Soumitra often played an educated, cultural bhadralok figure, contemporary or historical, the romantic, sometimes maudlin Bengali non-macho masculinity, a figure which appealed to women who preferred a man with an interior life
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I have enjoyed Soumitra’s films of the 1950s and 1960s which were about a Bengali bhadralok world that was challenged in the 1970s by youth turning their back on this culture which offered them so little, notably in Mrinal Sen’s Calcutta Trilogy.
Soumitra worked mostly with the great filmmakers of his time, notably Satyajit Ray, the director whose work I know best and with whom he made 14 films. But he also performed wonderfully with other directors, notably Tapan Sinha. He was also the Bengali literary hero given how many of the films in which he acted were adaptations of novels by Rabindranath Tagore, Bibhutibhushan Bandyopadhyay and others. Yet, Soumitra made these roles his own.
He embodied a golden era of Bengali cinema and of wider Bengali culture. It’s almost impossible to imagine some of India’s most admired figures—Satyajit Ray, Soumitra Chatterjee, Sharmila Tagore, Ravi Shankar—all working together.
In these films, Soumitra often played an educated, cultural bhadralok figure, contemporary or historical, the romantic, sometimes maudlin Bengali non-macho masculinity, a figure which appealed to women who preferred a man with an interior life. Again, it’s easy to conflate him with his roles. Apu is a clear example. The young man who can’t really focus but wants to be a writer, who loses his wife, who doesn’t know what to do but ultimately finds himself.
Sometimes he played a more ambivalent character, notably as a seducer of unhappy wives, whether the more innocent Amal of Charulata or the more exploitative Sandip of Ghare Baire. He was convincing even as Narsingh in Abhijan, the inspiration for Scorsese’s Taxi Driver. Soumitra was also loved for his non-romantic Feluda, the Indian Sherlock Holmes, as Feluda himself acknowledges in the stories.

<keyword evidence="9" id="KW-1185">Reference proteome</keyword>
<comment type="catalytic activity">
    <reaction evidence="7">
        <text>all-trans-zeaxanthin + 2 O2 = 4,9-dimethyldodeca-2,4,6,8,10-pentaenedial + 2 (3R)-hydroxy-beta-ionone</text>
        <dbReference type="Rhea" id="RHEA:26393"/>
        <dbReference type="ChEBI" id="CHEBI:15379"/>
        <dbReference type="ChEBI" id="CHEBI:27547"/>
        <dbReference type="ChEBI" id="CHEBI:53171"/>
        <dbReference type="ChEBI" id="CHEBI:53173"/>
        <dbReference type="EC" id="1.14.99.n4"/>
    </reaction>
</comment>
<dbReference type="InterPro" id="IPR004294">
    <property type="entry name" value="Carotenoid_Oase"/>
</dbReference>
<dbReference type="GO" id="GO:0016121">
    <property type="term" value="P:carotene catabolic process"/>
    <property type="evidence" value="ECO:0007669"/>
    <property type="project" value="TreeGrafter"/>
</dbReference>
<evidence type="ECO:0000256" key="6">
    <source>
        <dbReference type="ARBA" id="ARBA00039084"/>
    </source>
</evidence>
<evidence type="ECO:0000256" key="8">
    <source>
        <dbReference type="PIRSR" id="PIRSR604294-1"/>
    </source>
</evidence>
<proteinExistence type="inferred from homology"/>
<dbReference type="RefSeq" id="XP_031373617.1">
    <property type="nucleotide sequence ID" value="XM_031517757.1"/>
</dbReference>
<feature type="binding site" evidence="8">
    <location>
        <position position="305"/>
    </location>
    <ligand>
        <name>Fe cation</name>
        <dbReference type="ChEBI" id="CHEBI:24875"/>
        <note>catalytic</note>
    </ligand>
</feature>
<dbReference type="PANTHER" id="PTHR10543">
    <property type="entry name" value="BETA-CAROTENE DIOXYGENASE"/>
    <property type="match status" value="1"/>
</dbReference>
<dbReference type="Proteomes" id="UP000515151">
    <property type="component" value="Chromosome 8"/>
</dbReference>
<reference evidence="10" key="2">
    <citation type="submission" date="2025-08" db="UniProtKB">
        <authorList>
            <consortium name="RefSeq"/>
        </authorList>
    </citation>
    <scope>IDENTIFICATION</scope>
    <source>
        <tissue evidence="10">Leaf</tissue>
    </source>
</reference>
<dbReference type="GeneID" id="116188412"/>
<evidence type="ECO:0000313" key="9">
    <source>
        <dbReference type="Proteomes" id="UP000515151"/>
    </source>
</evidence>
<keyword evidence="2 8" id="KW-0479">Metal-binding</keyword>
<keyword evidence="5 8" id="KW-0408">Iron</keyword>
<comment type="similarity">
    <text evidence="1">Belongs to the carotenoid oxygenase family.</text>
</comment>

The day Soumitra died, I watched Barnali where he played the archetypal Bengali romantic hero. It is one of his more lovely performances where he pairs again with Sharmila Tagore four years after Apur Sansar. It’s a film where nothing much happens but offers a vision of Calcutta, Bengal and India from my youth. A world where everyone knows everyone, and though there are predatory men and social climbers, the couple fall in love in part due to their shared values and admiration for education. As Beth Watkins (Beth Loves Bollywood) put it, the film ‘feels like the story Apu and Aparna from Apur Sansar deserve to have had if only their lives hadn’t been so cruel.’ They get a chance to roam around Calcutta, even enjoying a moonlit boat ride after escaping from a wedding he didn’t want her to see, a wedding where the band plays Colonel Bogey and the Teddy Bears’ picnic.
Soumitra, who was born and who died in Calcutta, represents so much of the city and its culture for so many of us around the world. And all of us bideshinis adore the full-on Bengaliness of him being voiced by Kishore Kumar singing Tagore’s ‘Aami chini go chini tomare ogo bideshini….’ in Charulata. We won’t see their like again.